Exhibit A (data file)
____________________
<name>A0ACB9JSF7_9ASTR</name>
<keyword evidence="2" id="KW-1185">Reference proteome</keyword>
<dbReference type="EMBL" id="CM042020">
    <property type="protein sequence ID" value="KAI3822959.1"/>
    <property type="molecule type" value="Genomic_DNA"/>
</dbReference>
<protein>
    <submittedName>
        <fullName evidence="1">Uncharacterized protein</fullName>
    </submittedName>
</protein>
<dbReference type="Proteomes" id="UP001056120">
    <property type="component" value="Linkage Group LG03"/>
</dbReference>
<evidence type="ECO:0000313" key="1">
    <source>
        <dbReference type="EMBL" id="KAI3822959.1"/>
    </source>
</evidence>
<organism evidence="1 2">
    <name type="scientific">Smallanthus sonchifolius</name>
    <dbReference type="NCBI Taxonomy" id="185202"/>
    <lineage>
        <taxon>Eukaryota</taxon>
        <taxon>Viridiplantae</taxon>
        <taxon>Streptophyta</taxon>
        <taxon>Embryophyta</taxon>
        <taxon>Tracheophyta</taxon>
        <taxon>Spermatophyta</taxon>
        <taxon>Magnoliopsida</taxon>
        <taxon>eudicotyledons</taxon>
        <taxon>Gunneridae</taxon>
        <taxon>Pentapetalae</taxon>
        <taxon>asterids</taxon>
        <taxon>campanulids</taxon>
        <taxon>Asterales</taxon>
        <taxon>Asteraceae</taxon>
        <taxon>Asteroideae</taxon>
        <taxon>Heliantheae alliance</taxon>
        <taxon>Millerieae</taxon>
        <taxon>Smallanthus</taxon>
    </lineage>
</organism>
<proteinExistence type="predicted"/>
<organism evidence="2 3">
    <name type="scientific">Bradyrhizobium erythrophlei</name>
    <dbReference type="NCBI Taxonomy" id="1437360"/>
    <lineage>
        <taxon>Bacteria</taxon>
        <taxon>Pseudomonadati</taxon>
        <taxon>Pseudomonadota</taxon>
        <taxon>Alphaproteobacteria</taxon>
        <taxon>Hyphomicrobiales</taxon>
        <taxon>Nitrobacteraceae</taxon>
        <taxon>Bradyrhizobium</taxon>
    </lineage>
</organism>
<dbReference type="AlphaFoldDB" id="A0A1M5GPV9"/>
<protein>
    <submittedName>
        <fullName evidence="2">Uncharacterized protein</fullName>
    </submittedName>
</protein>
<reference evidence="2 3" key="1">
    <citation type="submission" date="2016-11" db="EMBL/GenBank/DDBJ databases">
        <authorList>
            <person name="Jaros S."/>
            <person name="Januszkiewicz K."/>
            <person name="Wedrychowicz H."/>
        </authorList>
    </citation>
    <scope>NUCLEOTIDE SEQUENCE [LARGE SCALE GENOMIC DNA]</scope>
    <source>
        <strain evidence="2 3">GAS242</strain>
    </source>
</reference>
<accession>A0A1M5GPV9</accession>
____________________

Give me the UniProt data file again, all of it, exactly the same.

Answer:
<name>A0ACB9JSF7_9ASTR</name>
<keyword evidence="2" id="KW-1185">Reference proteome</keyword>
<dbReference type="EMBL" id="CM042020">
    <property type="protein sequence ID" value="KAI3822959.1"/>
    <property type="molecule type" value="Genomic_DNA"/>
</dbReference>
<protein>
    <submittedName>
        <fullName evidence="1">Uncharacterized protein</fullName>
    </submittedName>
</protein>
<dbReference type="Proteomes" id="UP001056120">
    <property type="component" value="Linkage Group LG03"/>
</dbReference>
<evidence type="ECO:0000313" key="1">
    <source>
        <dbReference type="EMBL" id="KAI3822959.1"/>
    </source>
</evidence>
<organism evidence="1 2">
    <name type="scientific">Smallanthus sonchifolius</name>
    <dbReference type="NCBI Taxonomy" id="185202"/>
    <lineage>
        <taxon>Eukaryota</taxon>
        <taxon>Viridiplantae</taxon>
        <taxon>Streptophyta</taxon>
        <taxon>Embryophyta</taxon>
        <taxon>Tracheophyta</taxon>
        <taxon>Spermatophyta</taxon>
        <taxon>Magnoliopsida</taxon>
        <taxon>eudicotyledons</taxon>
        <taxon>Gunneridae</taxon>
        <taxon>Pentapetalae</taxon>
        <taxon>asterids</taxon>
        <taxon>campanulids</taxon>
        <taxon>Asterales</taxon>
        <taxon>Asteraceae</taxon>
        <taxon>Asteroideae</taxon>
        <taxon>Heliantheae alliance</taxon>
        <taxon>Millerieae</taxon>
        <taxon>Smallanthus</taxon>
    </lineage>
</organism>
<proteinExistence type="predicted"/>
<organism evidence="2 3">
    <name type="scientific">Bradyrhizobium erythrophlei</name>
    <dbReference type="NCBI Taxonomy" id="1437360"/>
    <lineage>
        <taxon>Bacteria</taxon>
        <taxon>Pseudomonadati</taxon>
        <taxon>Pseudomonadota</taxon>
        <taxon>Alphaproteobacteria</taxon>
        <taxon>Hyphomicrobiales</taxon>
        <taxon>Nitrobacteraceae</taxon>
        <taxon>Bradyrhizobium</taxon>
    </lineage>
</organism>
<dbReference type="AlphaFoldDB" id="A0A1M5GPV9"/>
<protein>
    <submittedName>
        <fullName evidence="2">Uncharacterized protein</fullName>
    </submittedName>
</protein>
<reference evidence="2 3" key="1">
    <citation type="submission" date="2016-11" db="EMBL/GenBank/DDBJ databases">
        <authorList>
            <person name="Jaros S."/>
            <person name="Januszkiewicz K."/>
            <person name="Wedrychowicz H."/>
        </authorList>
    </citation>
    <scope>NUCLEOTIDE SEQUENCE [LARGE SCALE GENOMIC DNA]</scope>
    <source>
        <strain evidence="2 3">GAS242</strain>
    </source>
</reference>
<accession>A0A1M5GPV9</accession>